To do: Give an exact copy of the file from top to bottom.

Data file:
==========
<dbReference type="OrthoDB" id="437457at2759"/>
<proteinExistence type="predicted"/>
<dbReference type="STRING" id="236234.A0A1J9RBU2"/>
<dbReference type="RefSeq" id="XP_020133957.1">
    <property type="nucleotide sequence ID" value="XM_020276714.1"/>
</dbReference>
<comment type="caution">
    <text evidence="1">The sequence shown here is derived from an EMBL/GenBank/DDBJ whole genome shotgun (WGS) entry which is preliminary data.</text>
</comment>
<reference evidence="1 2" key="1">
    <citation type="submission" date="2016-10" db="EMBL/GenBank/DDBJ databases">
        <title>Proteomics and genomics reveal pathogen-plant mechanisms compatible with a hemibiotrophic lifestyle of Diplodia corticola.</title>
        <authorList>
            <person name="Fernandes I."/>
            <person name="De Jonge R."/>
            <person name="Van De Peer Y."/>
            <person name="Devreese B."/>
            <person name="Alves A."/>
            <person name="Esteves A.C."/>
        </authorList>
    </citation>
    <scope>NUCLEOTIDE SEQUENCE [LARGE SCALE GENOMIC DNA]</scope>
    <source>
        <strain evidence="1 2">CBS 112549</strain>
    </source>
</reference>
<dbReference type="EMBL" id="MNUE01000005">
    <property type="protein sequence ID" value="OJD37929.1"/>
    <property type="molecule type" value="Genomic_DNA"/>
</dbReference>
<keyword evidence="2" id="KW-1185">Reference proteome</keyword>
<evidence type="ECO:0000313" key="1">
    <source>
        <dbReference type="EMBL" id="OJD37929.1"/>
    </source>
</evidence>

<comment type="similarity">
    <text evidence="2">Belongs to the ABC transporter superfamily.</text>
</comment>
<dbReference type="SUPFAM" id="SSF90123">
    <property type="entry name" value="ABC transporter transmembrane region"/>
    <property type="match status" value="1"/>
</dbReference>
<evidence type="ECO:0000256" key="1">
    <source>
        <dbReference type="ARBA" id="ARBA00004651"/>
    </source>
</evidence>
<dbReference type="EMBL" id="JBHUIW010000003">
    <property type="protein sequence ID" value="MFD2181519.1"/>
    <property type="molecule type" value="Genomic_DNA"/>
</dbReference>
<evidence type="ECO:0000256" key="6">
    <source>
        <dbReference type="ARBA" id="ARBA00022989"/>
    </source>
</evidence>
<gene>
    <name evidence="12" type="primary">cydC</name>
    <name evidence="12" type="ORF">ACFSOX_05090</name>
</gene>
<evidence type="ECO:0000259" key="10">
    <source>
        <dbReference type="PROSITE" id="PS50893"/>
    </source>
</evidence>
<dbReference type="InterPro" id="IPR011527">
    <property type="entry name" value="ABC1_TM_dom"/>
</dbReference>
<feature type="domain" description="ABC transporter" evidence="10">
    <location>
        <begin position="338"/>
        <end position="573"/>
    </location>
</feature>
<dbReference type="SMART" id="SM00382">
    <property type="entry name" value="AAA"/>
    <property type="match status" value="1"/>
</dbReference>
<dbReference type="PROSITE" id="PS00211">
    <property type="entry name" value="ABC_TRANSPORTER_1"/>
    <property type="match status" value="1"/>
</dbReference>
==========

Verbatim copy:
<dbReference type="OrthoDB" id="437457at2759"/>
<proteinExistence type="predicted"/>
<dbReference type="STRING" id="236234.A0A1J9RBU2"/>
<dbReference type="RefSeq" id="XP_020133957.1">
    <property type="nucleotide sequence ID" value="XM_020276714.1"/>
</dbReference>
<comment type="caution">
    <text evidence="1">The sequence shown here is derived from an EMBL/GenBank/DDBJ whole genome shotgun (WGS) entry which is preliminary data.</text>
</comment>
<reference evidence="1 2" key="1">
    <citation type="submission" date="2016-10" db="EMBL/GenBank/DDBJ databases">
        <title>Proteomics and genomics reveal pathogen-plant mechanisms compatible with a hemibiotrophic lifestyle of Diplodia corticola.</title>
        <authorList>
            <person name="Fernandes I."/>
            <person name="De Jonge R."/>
            <person name="Van De Peer Y."/>
            <person name="Devreese B."/>
            <person name="Alves A."/>
            <person name="Esteves A.C."/>
        </authorList>
    </citation>
    <scope>NUCLEOTIDE SEQUENCE [LARGE SCALE GENOMIC DNA]</scope>
    <source>
        <strain evidence="1 2">CBS 112549</strain>
    </source>
</reference>
<dbReference type="EMBL" id="MNUE01000005">
    <property type="protein sequence ID" value="OJD37929.1"/>
    <property type="molecule type" value="Genomic_DNA"/>
</dbReference>
<keyword evidence="2" id="KW-1185">Reference proteome</keyword>
<evidence type="ECO:0000313" key="1">
    <source>
        <dbReference type="EMBL" id="OJD37929.1"/>
    </source>
</evidence>

<comment type="similarity">
    <text evidence="2">Belongs to the ABC transporter superfamily.</text>
</comment>
<dbReference type="SUPFAM" id="SSF90123">
    <property type="entry name" value="ABC transporter transmembrane region"/>
    <property type="match status" value="1"/>
</dbReference>
<evidence type="ECO:0000256" key="1">
    <source>
        <dbReference type="ARBA" id="ARBA00004651"/>
    </source>
</evidence>
<dbReference type="EMBL" id="JBHUIW010000003">
    <property type="protein sequence ID" value="MFD2181519.1"/>
    <property type="molecule type" value="Genomic_DNA"/>
</dbReference>
<evidence type="ECO:0000256" key="6">
    <source>
        <dbReference type="ARBA" id="ARBA00022989"/>
    </source>
</evidence>
<gene>
    <name evidence="12" type="primary">cydC</name>
    <name evidence="12" type="ORF">ACFSOX_05090</name>
</gene>
<evidence type="ECO:0000259" key="10">
    <source>
        <dbReference type="PROSITE" id="PS50893"/>
    </source>
</evidence>
<dbReference type="InterPro" id="IPR011527">
    <property type="entry name" value="ABC1_TM_dom"/>
</dbReference>
<feature type="domain" description="ABC transporter" evidence="10">
    <location>
        <begin position="338"/>
        <end position="573"/>
    </location>
</feature>
<dbReference type="SMART" id="SM00382">
    <property type="entry name" value="AAA"/>
    <property type="match status" value="1"/>
</dbReference>
<dbReference type="PROSITE" id="PS00211">
    <property type="entry name" value="ABC_TRANSPORTER_1"/>
    <property type="match status" value="1"/>
</dbReference>